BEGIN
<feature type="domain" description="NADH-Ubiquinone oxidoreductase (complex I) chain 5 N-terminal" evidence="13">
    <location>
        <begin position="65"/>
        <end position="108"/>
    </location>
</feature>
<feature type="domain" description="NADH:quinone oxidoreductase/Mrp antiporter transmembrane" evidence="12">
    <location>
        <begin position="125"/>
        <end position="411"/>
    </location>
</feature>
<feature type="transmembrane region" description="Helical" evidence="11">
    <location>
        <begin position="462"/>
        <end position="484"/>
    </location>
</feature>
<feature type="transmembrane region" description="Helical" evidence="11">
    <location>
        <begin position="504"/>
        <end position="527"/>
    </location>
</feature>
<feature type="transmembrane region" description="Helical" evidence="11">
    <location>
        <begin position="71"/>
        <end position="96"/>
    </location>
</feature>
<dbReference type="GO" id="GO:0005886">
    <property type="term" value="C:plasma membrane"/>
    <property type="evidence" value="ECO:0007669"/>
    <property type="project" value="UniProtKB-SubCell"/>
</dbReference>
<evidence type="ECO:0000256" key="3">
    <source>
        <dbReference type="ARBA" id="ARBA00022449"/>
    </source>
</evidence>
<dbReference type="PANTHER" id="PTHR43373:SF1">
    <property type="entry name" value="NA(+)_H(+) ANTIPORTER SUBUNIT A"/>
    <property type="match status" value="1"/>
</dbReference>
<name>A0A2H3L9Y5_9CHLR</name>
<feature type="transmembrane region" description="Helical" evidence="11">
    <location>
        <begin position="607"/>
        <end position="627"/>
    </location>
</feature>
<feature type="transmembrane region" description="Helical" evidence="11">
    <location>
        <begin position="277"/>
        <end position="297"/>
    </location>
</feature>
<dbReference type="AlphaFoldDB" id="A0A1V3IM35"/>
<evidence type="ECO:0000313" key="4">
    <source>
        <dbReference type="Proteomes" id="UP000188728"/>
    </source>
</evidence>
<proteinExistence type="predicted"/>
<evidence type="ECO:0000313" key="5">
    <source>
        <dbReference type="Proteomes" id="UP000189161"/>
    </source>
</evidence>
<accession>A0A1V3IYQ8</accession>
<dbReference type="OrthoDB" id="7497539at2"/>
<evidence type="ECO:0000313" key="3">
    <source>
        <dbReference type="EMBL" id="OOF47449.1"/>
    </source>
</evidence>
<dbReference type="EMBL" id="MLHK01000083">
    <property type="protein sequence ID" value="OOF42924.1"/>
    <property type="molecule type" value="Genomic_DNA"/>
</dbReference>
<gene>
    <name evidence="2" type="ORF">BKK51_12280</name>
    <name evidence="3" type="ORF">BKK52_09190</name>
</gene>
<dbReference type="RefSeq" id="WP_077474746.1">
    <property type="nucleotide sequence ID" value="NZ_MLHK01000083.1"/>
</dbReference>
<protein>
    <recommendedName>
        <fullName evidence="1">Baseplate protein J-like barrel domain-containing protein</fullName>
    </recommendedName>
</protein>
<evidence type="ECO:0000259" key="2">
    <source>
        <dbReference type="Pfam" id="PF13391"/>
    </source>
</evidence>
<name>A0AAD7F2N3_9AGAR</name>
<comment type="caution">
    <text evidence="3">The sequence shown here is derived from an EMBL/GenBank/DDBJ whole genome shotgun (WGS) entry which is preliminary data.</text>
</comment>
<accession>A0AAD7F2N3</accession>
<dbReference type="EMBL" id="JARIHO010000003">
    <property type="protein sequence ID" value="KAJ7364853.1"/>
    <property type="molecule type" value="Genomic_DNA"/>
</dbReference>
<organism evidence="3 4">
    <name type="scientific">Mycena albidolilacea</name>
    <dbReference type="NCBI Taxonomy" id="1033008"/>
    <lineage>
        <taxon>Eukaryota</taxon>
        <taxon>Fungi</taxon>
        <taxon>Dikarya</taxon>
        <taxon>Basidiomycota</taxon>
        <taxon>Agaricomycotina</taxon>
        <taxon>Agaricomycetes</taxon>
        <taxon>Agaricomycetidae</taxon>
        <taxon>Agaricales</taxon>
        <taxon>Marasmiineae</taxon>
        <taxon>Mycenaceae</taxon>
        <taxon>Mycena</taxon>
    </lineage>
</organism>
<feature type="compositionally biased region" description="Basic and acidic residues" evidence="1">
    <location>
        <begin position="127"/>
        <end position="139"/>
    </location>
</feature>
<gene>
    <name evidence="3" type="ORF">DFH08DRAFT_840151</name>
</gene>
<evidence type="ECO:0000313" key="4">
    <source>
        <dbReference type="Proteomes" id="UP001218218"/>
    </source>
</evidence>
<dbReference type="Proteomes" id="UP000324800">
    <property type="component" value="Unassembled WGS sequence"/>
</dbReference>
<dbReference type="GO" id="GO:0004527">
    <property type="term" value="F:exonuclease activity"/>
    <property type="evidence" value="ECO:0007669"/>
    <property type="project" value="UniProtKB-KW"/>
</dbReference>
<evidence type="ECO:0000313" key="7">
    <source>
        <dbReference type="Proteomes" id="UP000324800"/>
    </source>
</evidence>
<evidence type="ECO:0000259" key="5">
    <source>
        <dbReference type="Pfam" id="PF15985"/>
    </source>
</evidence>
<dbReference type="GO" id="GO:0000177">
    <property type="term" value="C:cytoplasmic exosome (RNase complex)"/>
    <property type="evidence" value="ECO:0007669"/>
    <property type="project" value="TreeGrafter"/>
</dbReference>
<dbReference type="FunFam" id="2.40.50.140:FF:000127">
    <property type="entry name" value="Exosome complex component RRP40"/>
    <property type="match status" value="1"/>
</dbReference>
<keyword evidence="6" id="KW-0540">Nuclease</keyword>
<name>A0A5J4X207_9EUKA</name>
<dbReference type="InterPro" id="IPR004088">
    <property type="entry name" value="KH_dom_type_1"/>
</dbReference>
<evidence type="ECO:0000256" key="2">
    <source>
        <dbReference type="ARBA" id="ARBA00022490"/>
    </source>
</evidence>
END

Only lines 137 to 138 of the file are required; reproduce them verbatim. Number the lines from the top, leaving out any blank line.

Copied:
</evidence>
<dbReference type="Proteomes" id="UP000324800">